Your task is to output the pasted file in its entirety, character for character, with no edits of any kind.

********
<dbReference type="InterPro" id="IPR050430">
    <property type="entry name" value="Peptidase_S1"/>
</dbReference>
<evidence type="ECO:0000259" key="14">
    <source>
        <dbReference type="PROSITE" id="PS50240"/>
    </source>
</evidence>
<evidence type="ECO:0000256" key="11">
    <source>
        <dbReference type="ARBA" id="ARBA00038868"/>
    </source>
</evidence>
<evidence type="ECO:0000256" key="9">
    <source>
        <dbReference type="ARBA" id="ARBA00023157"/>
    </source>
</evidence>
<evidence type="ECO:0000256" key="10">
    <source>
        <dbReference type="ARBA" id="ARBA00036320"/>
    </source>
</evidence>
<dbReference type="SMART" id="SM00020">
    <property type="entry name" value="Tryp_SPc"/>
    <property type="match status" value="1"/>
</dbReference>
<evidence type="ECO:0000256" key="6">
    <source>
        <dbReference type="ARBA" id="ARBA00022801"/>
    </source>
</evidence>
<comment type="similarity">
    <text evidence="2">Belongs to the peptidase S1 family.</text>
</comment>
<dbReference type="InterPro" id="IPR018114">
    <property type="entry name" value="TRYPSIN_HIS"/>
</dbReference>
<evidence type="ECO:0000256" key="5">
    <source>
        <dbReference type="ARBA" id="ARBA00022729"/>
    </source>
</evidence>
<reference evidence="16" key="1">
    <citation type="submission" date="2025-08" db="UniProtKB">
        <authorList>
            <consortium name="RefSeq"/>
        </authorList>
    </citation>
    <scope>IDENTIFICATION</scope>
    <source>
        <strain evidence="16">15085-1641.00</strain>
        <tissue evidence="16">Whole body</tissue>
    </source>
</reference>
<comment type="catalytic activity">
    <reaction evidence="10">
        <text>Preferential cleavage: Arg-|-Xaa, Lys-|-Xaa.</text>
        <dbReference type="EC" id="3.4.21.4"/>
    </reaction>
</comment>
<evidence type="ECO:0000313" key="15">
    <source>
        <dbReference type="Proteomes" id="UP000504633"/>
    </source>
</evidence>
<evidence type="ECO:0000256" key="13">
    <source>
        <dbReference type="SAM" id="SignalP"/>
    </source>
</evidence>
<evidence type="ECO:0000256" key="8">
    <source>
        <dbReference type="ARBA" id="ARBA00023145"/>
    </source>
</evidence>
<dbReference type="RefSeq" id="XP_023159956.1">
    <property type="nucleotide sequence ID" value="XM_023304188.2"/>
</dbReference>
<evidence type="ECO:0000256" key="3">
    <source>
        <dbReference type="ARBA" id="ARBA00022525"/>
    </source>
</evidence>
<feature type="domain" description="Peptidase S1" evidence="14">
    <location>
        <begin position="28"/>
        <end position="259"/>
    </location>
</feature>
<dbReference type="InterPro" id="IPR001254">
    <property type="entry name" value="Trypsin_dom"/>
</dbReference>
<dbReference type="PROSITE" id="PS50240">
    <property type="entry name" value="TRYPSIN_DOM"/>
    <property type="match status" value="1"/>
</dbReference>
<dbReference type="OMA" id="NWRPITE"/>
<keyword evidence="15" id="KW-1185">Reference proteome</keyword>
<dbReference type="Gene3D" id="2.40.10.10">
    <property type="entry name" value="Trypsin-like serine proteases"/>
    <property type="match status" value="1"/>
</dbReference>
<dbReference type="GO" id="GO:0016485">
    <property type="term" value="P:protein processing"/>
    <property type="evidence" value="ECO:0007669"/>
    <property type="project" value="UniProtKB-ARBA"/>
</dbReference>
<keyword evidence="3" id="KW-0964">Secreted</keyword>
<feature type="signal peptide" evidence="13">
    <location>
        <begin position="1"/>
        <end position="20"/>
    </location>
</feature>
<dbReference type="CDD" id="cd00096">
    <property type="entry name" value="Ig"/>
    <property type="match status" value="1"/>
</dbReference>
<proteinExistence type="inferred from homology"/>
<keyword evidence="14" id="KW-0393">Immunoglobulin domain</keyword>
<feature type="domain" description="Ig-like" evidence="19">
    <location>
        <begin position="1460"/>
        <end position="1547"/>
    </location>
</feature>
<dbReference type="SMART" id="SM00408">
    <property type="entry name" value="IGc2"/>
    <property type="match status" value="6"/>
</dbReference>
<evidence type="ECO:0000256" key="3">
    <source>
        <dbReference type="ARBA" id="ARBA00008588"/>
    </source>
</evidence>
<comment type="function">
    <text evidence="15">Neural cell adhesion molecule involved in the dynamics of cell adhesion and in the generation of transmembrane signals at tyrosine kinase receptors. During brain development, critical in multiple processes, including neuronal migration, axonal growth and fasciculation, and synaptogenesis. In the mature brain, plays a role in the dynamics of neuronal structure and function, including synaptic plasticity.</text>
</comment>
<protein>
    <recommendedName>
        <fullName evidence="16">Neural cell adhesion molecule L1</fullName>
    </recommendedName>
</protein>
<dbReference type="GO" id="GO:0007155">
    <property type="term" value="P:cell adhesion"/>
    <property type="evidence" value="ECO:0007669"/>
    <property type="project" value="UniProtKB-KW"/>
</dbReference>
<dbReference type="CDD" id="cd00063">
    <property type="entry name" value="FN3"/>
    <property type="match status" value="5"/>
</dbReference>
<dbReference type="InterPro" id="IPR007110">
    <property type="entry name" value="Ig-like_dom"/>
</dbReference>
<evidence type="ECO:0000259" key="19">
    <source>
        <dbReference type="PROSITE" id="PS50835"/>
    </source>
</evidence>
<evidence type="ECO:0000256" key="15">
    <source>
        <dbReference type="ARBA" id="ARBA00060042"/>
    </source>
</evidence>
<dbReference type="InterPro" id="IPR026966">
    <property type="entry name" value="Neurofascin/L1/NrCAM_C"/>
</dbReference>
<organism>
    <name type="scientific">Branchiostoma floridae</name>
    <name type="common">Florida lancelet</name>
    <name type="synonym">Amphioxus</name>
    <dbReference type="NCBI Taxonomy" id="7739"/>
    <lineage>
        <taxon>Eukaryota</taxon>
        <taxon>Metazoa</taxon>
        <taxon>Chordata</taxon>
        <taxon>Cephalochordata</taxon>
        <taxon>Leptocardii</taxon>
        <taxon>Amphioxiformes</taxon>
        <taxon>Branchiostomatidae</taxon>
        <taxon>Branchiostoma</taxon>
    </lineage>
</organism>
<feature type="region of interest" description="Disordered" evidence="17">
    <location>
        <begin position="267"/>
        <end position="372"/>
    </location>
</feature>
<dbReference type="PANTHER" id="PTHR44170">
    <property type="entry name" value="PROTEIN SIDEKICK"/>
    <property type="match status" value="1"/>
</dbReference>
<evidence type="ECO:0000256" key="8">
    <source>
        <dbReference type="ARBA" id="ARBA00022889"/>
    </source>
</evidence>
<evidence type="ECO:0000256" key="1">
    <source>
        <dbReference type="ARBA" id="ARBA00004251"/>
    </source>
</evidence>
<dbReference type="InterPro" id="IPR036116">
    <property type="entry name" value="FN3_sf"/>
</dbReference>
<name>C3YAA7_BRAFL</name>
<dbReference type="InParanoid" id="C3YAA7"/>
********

<dbReference type="InterPro" id="IPR050430">
    <property type="entry name" value="Peptidase_S1"/>
</dbReference>
<evidence type="ECO:0000259" key="14">
    <source>
        <dbReference type="PROSITE" id="PS50240"/>
    </source>
</evidence>
<evidence type="ECO:0000256" key="11">
    <source>
        <dbReference type="ARBA" id="ARBA00038868"/>
    </source>
</evidence>
<evidence type="ECO:0000256" key="9">
    <source>
        <dbReference type="ARBA" id="ARBA00023157"/>
    </source>
</evidence>
<evidence type="ECO:0000256" key="10">
    <source>
        <dbReference type="ARBA" id="ARBA00036320"/>
    </source>
</evidence>
<dbReference type="SMART" id="SM00020">
    <property type="entry name" value="Tryp_SPc"/>
    <property type="match status" value="1"/>
</dbReference>
<evidence type="ECO:0000256" key="6">
    <source>
        <dbReference type="ARBA" id="ARBA00022801"/>
    </source>
</evidence>
<comment type="similarity">
    <text evidence="2">Belongs to the peptidase S1 family.</text>
</comment>
<dbReference type="InterPro" id="IPR018114">
    <property type="entry name" value="TRYPSIN_HIS"/>
</dbReference>
<evidence type="ECO:0000256" key="5">
    <source>
        <dbReference type="ARBA" id="ARBA00022729"/>
    </source>
</evidence>
<reference evidence="16" key="1">
    <citation type="submission" date="2025-08" db="UniProtKB">
        <authorList>
            <consortium name="RefSeq"/>
        </authorList>
    </citation>
    <scope>IDENTIFICATION</scope>
    <source>
        <strain evidence="16">15085-1641.00</strain>
        <tissue evidence="16">Whole body</tissue>
    </source>
</reference>
<comment type="catalytic activity">
    <reaction evidence="10">
        <text>Preferential cleavage: Arg-|-Xaa, Lys-|-Xaa.</text>
        <dbReference type="EC" id="3.4.21.4"/>
    </reaction>
</comment>
<evidence type="ECO:0000313" key="15">
    <source>
        <dbReference type="Proteomes" id="UP000504633"/>
    </source>
</evidence>
<evidence type="ECO:0000256" key="13">
    <source>
        <dbReference type="SAM" id="SignalP"/>
    </source>
</evidence>
<evidence type="ECO:0000256" key="8">
    <source>
        <dbReference type="ARBA" id="ARBA00023145"/>
    </source>
</evidence>
<dbReference type="RefSeq" id="XP_023159956.1">
    <property type="nucleotide sequence ID" value="XM_023304188.2"/>
</dbReference>
<evidence type="ECO:0000256" key="3">
    <source>
        <dbReference type="ARBA" id="ARBA00022525"/>
    </source>
</evidence>
<feature type="domain" description="Peptidase S1" evidence="14">
    <location>
        <begin position="28"/>
        <end position="259"/>
    </location>
</feature>
<dbReference type="InterPro" id="IPR001254">
    <property type="entry name" value="Trypsin_dom"/>
</dbReference>
<dbReference type="PROSITE" id="PS50240">
    <property type="entry name" value="TRYPSIN_DOM"/>
    <property type="match status" value="1"/>
</dbReference>
<dbReference type="OMA" id="NWRPITE"/>
<keyword evidence="15" id="KW-1185">Reference proteome</keyword>
<dbReference type="Gene3D" id="2.40.10.10">
    <property type="entry name" value="Trypsin-like serine proteases"/>
    <property type="match status" value="1"/>
</dbReference>
<dbReference type="GO" id="GO:0016485">
    <property type="term" value="P:protein processing"/>
    <property type="evidence" value="ECO:0007669"/>
    <property type="project" value="UniProtKB-ARBA"/>
</dbReference>
<keyword evidence="3" id="KW-0964">Secreted</keyword>
<feature type="signal peptide" evidence="13">
    <location>
        <begin position="1"/>
        <end position="20"/>
    </location>
</feature>
<dbReference type="CDD" id="cd00096">
    <property type="entry name" value="Ig"/>
    <property type="match status" value="1"/>
</dbReference>
<proteinExistence type="inferred from homology"/>
<keyword evidence="14" id="KW-0393">Immunoglobulin domain</keyword>
<feature type="domain" description="Ig-like" evidence="19">
    <location>
        <begin position="1460"/>
        <end position="1547"/>
    </location>
</feature>
<dbReference type="SMART" id="SM00408">
    <property type="entry name" value="IGc2"/>
    <property type="match status" value="6"/>
</dbReference>
<evidence type="ECO:0000256" key="3">
    <source>
        <dbReference type="ARBA" id="ARBA00008588"/>
    </source>
</evidence>
<comment type="function">
    <text evidence="15">Neural cell adhesion molecule involved in the dynamics of cell adhesion and in the generation of transmembrane signals at tyrosine kinase receptors. During brain development, critical in multiple processes, including neuronal migration, axonal growth and fasciculation, and synaptogenesis. In the mature brain, plays a role in the dynamics of neuronal structure and function, including synaptic plasticity.</text>
</comment>
<protein>
    <recommendedName>
        <fullName evidence="16">Neural cell adhesion molecule L1</fullName>
    </recommendedName>
</protein>
<dbReference type="GO" id="GO:0007155">
    <property type="term" value="P:cell adhesion"/>
    <property type="evidence" value="ECO:0007669"/>
    <property type="project" value="UniProtKB-KW"/>
</dbReference>
<dbReference type="CDD" id="cd00063">
    <property type="entry name" value="FN3"/>
    <property type="match status" value="5"/>
</dbReference>
<dbReference type="InterPro" id="IPR007110">
    <property type="entry name" value="Ig-like_dom"/>
</dbReference>
<evidence type="ECO:0000259" key="19">
    <source>
        <dbReference type="PROSITE" id="PS50835"/>
    </source>
</evidence>
<evidence type="ECO:0000256" key="15">
    <source>
        <dbReference type="ARBA" id="ARBA00060042"/>
    </source>
</evidence>
<dbReference type="InterPro" id="IPR026966">
    <property type="entry name" value="Neurofascin/L1/NrCAM_C"/>
</dbReference>
<organism>
    <name type="scientific">Branchiostoma floridae</name>
    <name type="common">Florida lancelet</name>
    <name type="synonym">Amphioxus</name>
    <dbReference type="NCBI Taxonomy" id="7739"/>
    <lineage>
        <taxon>Eukaryota</taxon>
        <taxon>Metazoa</taxon>
        <taxon>Chordata</taxon>
        <taxon>Cephalochordata</taxon>
        <taxon>Leptocardii</taxon>
        <taxon>Amphioxiformes</taxon>
        <taxon>Branchiostomatidae</taxon>
        <taxon>Branchiostoma</taxon>
    </lineage>
</organism>
<feature type="region of interest" description="Disordered" evidence="17">
    <location>
        <begin position="267"/>
        <end position="372"/>
    </location>
</feature>
<dbReference type="PANTHER" id="PTHR44170">
    <property type="entry name" value="PROTEIN SIDEKICK"/>
    <property type="match status" value="1"/>
</dbReference>
<evidence type="ECO:0000256" key="8">
    <source>
        <dbReference type="ARBA" id="ARBA00022889"/>
    </source>
</evidence>
<evidence type="ECO:0000256" key="1">
    <source>
        <dbReference type="ARBA" id="ARBA00004251"/>
    </source>
</evidence>
<dbReference type="InterPro" id="IPR036116">
    <property type="entry name" value="FN3_sf"/>
</dbReference>
<name>C3YAA7_BRAFL</name>
<dbReference type="InParanoid" id="C3YAA7"/>